ON Sunday, the 2019 general election campaigns began officially. Ordinarily, this should not call for any concern. But if the primaries organised by the major political parties are any indication, there is ample cause for concern. The primaries demonstrated a high level of organised crime and were, in most cases, faker than a forged certificate. They were unusual in the allocation of bogus figures to candidates, widespread use of thugs to suppress voters and the deployment of cash to sway voters. In many cases, the election dates were changed at the last minute, victors declared in the dead of night, and many an aspirant learnt of their sealed fate just as they were preparing to head to the venue of the exercise. Now, as the Independent National Electoral Commission (INEC) officially opens the campaign window across the 36 states, the candidates, most of whom had already begun the battle for votes long before today, will begin to unleash their manifestos on a beleaguered populace. But just how should they go about it?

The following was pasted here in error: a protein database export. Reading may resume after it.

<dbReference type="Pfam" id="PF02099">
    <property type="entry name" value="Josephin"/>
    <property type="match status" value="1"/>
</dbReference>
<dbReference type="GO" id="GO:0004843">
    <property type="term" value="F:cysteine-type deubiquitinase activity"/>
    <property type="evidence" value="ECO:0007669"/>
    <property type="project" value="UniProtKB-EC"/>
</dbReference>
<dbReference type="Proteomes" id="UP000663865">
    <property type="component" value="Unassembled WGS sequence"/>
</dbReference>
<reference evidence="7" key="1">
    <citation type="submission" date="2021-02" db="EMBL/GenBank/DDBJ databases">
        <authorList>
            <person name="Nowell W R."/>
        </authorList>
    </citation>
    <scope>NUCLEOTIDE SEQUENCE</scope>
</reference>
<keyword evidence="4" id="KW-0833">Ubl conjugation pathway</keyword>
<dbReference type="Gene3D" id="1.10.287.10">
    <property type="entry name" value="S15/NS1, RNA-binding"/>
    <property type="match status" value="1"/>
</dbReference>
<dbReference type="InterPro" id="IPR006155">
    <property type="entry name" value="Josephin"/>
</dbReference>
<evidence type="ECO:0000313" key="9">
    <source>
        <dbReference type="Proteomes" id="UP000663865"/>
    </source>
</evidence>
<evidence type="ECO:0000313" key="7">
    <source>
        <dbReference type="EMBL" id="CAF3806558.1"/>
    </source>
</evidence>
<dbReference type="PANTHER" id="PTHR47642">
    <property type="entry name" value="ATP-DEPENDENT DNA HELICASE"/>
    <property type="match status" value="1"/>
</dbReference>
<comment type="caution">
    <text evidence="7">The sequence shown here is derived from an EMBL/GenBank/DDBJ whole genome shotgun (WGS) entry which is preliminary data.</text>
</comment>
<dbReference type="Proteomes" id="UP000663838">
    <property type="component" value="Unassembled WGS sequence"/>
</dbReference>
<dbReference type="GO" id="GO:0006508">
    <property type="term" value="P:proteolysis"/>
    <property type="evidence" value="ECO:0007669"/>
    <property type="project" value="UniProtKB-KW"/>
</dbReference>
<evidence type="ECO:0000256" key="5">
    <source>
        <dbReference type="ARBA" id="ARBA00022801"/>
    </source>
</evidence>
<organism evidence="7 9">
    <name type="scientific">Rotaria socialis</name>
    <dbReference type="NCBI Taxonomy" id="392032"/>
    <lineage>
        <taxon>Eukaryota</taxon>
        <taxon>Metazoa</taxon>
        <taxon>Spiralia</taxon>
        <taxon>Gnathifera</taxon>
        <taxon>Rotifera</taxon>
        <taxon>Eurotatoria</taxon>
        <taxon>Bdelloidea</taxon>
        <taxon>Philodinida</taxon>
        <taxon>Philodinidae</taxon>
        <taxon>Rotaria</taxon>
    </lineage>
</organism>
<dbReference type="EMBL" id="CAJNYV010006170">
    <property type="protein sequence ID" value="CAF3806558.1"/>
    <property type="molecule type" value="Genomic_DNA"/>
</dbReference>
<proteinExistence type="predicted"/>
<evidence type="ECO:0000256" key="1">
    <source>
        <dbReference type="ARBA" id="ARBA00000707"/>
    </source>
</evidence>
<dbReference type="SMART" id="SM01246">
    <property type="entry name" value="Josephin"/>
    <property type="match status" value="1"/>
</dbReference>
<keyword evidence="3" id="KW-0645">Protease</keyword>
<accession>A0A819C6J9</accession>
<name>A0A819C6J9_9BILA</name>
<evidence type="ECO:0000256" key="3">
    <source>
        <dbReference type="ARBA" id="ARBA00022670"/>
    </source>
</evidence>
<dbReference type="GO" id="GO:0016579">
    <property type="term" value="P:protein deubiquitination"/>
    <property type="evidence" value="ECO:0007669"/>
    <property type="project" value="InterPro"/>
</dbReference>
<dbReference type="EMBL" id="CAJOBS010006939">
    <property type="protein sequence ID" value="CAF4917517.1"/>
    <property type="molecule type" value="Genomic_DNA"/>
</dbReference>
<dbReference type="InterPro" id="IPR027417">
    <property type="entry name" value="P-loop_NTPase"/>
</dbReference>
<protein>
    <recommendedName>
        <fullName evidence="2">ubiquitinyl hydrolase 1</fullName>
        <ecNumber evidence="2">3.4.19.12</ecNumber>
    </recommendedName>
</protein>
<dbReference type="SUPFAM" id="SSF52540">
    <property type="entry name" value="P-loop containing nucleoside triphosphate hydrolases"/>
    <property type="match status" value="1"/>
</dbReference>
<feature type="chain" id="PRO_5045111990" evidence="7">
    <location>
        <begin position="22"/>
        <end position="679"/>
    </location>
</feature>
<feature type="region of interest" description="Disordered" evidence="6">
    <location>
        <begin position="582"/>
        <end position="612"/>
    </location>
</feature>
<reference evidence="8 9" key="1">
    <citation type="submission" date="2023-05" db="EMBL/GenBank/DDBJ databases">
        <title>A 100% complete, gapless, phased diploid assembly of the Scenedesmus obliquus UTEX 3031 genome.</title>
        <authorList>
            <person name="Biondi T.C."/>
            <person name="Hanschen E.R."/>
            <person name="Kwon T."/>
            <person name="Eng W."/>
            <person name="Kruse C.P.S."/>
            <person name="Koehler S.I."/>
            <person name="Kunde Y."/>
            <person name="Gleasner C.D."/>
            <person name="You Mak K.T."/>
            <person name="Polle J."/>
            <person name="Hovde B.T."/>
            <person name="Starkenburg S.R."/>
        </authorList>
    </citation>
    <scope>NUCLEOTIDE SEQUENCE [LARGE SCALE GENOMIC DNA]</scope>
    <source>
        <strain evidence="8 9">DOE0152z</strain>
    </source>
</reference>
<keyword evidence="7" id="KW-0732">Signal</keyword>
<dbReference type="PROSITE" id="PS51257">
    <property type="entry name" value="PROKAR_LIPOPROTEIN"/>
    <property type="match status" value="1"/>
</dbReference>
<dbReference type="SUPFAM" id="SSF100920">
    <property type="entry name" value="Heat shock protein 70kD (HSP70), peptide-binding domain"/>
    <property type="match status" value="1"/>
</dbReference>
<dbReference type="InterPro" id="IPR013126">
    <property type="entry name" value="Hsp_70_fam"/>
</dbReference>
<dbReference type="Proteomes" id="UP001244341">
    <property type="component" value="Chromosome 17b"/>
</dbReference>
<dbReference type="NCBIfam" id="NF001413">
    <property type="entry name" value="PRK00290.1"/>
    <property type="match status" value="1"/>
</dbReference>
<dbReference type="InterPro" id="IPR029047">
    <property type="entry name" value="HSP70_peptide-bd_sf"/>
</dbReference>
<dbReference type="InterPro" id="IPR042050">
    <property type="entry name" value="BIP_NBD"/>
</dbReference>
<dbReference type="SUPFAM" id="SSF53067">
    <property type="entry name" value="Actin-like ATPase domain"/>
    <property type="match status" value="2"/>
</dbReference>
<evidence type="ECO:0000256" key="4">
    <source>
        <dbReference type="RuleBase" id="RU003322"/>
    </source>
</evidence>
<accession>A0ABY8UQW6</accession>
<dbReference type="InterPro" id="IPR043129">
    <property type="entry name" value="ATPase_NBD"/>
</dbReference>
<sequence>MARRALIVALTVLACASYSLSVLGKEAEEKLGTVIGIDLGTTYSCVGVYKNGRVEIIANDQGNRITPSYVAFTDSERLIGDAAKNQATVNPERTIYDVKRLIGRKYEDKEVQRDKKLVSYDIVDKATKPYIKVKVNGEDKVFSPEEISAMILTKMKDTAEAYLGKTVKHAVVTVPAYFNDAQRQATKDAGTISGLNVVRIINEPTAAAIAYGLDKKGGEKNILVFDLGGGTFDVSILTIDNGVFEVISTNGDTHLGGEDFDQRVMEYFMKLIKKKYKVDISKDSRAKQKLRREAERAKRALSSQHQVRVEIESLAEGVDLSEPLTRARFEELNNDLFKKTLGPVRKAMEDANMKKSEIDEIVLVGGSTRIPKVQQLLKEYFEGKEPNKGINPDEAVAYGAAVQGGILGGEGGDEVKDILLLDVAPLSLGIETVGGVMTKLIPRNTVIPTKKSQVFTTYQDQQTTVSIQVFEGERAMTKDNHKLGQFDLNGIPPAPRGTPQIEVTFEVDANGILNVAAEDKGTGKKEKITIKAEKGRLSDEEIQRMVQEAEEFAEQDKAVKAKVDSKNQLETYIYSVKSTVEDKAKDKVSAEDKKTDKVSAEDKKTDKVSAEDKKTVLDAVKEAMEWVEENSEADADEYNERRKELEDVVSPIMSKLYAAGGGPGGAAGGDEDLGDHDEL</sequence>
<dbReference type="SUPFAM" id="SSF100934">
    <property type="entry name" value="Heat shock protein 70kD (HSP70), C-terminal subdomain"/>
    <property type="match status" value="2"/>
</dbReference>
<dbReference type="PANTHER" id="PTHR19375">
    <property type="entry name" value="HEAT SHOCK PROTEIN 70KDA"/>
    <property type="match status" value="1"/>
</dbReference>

The auguries are portentous. As we noted in our previous editorials, the most pervasive aspect of life in Nigeria today is poverty. Between January and September 2017, 4.07 million Nigerians reportedly lost their jobs. The number rose from 11.92 million in the first quarter of the year to 13.58 million and 15.99 million in the second and third quarters. Between the second quarter and third quarter, the number of economically active or working age population (15 – 64 years) increased from 110.3 million to 111.1 million. The 2018 figures indicated that the economy remains fragile as GDP growth slowed down in the second quarter of this year. The economy grew at 1.5 per cent in the quarter, a downturn from the 1.95 per cent growth recorded in the first quarter. In March this year, the International Monetary Fund (IMF) averred that despite the recovery of the economy from recession, more Nigerians were sliding into poverty. In June, the Brookings Institution, a non-profit public policy organisation in the United States, rated Nigeria as the poverty capital of the world. Worse still, Boko Haram and Fulani herdsmen, designated on the Global Terrorism Index as part of the most potent threats to global peace and security, have not yet been curbed. Against this backdrop, the country requires urgent and viable solutions to its myriads of problems, not aggravation by politicians. Nigeria has problems, yes, but what are they going to do in their respective capacities to reverse the situation?